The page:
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Two mysterious strangers appear at a hotel in a small country town.
Where have they come from? Who are they? What catastrophe are they fleeing?
The townspeople want answers, but the strangers are unable to speak of their trauma. And before long, wary hospitality shifts to suspicion and fear, and the care of the men slides into appalling cruelty.
Lloyd Jones’s fable-like novel The Cage is a profound and unsettling novel about humanity and dignity and the ease with which we’re able to justify brutality.
‘A profound and unsettling allegorical fable…Its powerful message camouflaged by almost fairytale simplicity. The Cage explores how quickly humanity and dignity can segue into brutality when communication breaks down. Trust is revealed as fragile, forever at the mercy of authoritarian impulse.’
‘Its mastery lies in its mystery; the skill with which it leaves things unsaid. An audacious and affecting riff on the tenuousness of understanding and the frailty of good intentions. What on earth will the guy do next?’
‘Jones builds calmly, rationally, in prose shot through with instances of unexpected beauty and tenderness to a terrible climax.’
‘A dark fable of imprisonment.’
‘It is a thought-provoking and affecting book for readers of literary fiction where the morally questionable appears very ordinary.’
‘Simply, clearly and vividly written, the moral dilemma posed in The Cage will linger long in my mind.’
‘Lloyd Jones’ new and possibly best novel will hold you in its narrative grip from its first page…This is exciting, risk-taking writing…Is it a fable? Probably, although it’s open enough for you to make your own interpretation, possibly more than one. Does it have antecedents? Numerous: Orwell, with the occupants of the hotel constantly watching the occupants of the cage: Cormac McCarthy’s The Road, with its air hopeless bleakness; the Kafkaesque way unsettling events are described with deadpan detachment; and all the absurdity and hopelessness of a Beckett play.’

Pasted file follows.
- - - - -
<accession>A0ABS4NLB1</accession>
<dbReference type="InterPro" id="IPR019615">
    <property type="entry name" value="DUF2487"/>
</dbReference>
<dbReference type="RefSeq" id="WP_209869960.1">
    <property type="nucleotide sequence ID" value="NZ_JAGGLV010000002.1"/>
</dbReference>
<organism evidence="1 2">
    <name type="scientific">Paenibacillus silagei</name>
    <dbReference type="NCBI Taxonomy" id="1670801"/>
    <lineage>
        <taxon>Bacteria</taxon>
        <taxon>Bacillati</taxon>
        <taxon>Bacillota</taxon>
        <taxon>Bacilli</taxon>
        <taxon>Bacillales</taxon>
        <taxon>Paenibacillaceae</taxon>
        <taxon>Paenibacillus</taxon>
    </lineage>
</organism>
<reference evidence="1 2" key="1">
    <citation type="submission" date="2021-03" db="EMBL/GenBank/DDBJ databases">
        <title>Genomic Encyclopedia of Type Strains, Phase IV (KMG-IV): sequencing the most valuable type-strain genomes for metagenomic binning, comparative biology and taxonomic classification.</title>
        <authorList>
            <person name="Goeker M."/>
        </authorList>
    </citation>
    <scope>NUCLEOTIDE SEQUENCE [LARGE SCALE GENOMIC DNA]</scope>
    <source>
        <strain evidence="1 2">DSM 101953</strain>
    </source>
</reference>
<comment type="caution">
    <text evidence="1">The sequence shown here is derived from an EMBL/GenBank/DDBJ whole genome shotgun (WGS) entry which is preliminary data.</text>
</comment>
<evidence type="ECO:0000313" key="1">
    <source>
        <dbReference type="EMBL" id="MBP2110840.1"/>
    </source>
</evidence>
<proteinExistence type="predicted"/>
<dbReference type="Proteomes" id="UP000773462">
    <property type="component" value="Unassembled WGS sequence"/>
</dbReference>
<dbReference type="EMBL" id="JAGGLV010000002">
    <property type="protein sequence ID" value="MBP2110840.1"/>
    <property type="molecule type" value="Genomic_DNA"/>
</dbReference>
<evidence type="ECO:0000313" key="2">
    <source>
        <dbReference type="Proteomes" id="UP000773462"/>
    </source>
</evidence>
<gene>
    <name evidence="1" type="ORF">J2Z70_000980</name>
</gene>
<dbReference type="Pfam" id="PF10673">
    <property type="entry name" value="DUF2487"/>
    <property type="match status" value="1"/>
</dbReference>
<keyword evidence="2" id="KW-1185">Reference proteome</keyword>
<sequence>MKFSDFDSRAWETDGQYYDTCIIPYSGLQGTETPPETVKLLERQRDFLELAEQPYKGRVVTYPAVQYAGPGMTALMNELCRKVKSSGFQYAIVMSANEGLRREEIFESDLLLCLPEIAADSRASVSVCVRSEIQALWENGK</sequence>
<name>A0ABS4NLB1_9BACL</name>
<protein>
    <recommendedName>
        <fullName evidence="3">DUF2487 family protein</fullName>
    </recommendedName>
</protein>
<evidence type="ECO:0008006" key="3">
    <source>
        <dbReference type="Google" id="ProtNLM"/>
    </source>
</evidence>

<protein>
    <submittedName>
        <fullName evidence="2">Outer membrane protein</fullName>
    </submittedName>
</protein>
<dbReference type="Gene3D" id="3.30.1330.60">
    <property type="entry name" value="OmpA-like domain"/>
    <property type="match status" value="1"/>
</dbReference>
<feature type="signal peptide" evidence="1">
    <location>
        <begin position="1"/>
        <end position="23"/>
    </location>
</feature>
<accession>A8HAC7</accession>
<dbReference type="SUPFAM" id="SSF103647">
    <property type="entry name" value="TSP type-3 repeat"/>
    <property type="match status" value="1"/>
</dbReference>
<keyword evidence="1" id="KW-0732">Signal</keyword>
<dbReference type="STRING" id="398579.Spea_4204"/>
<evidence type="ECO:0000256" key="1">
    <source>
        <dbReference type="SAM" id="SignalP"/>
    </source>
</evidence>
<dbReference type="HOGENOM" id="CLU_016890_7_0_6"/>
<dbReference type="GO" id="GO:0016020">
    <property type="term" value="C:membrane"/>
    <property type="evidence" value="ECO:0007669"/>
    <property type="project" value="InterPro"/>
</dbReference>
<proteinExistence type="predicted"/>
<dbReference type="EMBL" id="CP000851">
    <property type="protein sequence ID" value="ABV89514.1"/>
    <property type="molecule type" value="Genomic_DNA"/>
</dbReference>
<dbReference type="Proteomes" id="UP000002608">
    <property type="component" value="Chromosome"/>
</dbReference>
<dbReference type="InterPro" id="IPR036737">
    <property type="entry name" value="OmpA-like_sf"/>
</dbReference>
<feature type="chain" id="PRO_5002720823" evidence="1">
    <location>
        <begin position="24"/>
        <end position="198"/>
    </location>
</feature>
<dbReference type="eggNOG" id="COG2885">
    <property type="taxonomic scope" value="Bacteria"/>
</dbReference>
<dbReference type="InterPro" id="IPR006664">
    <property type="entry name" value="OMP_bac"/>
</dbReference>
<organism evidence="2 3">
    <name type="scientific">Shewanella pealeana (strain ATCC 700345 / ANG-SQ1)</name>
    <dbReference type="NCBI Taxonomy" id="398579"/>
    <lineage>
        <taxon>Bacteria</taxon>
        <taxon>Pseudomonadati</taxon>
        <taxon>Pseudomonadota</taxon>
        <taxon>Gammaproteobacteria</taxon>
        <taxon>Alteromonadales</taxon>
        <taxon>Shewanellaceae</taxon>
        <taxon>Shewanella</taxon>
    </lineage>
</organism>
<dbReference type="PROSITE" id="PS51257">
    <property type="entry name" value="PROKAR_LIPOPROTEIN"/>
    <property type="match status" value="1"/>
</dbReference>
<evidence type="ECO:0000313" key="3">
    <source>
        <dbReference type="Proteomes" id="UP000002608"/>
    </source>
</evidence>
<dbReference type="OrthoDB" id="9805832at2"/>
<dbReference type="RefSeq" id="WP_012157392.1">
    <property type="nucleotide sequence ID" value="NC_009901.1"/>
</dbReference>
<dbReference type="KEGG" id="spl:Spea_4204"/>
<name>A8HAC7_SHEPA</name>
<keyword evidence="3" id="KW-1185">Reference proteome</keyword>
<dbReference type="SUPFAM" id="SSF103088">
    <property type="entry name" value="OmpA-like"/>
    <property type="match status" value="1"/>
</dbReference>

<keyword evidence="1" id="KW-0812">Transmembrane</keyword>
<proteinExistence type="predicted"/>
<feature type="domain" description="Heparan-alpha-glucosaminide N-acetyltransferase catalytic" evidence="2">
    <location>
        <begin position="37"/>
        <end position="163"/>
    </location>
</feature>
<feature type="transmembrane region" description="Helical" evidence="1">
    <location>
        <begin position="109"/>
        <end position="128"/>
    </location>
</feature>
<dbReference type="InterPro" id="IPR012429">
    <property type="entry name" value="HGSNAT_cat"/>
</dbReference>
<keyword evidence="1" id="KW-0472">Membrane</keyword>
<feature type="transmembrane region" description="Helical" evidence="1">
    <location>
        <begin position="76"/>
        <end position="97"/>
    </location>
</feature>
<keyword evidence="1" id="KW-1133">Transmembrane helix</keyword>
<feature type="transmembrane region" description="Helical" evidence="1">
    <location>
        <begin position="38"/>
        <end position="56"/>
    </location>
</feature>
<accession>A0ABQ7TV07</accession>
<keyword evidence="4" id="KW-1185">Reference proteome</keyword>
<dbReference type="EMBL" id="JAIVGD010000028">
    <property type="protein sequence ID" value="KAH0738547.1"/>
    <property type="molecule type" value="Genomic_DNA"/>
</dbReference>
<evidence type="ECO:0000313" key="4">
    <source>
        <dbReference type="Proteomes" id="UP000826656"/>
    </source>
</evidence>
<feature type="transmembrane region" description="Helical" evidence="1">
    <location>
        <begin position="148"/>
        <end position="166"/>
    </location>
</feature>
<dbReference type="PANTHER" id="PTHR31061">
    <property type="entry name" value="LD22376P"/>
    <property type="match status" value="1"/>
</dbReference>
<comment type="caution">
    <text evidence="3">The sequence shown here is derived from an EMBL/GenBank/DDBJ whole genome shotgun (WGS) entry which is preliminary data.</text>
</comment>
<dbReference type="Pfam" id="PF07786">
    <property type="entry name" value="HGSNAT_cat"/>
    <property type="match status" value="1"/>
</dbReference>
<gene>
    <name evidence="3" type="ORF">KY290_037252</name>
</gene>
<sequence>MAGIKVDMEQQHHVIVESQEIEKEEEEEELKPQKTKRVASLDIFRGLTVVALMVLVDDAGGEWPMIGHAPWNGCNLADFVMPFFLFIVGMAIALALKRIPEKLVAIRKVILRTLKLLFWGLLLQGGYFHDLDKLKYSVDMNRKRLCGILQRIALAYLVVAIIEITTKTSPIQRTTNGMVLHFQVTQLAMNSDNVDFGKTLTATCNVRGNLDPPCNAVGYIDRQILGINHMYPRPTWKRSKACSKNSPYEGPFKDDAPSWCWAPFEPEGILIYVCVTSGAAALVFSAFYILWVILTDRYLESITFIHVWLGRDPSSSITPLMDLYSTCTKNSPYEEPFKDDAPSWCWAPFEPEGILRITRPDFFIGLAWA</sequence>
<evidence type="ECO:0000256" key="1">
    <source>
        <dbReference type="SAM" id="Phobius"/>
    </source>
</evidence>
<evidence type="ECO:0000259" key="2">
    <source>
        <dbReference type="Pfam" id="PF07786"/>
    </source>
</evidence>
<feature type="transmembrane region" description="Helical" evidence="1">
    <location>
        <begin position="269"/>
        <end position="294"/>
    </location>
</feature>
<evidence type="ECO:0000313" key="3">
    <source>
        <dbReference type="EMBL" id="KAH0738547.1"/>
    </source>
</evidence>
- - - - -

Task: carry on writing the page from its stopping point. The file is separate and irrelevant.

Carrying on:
‘…A thinly disguised allegory of how easily ordinary, civilised people can lose their humanity, which reminded me of William Golding’s Lord of the Flies.’
‘Lloyd Jones has plotted a fine and moving story with enormous compassion, emotional depth and tender insight into humanity.’
`As compelling as a fairytale—beautiful, shocking and profound.‘
‘The puzzle of where the human essence lies and is shared is implicit in Jones’ dark parable.’
‘It is (also) brilliant. It compels and repels.’
‘With archetypal characters and a setting that is only roughly outlined, the story is contemporary yet feels out of time and place.’
‘The Kiwi master who brought us Mister Pip and The Book of Fame is in fine form with this unsettling new novel that begins with two mysterious strangers arriving at a hotel in a small country town. Hospitality shifts to suspicion and fear in this allegorical, fable-like tale about humanity and dignity and the ease with which we can justify brutality.’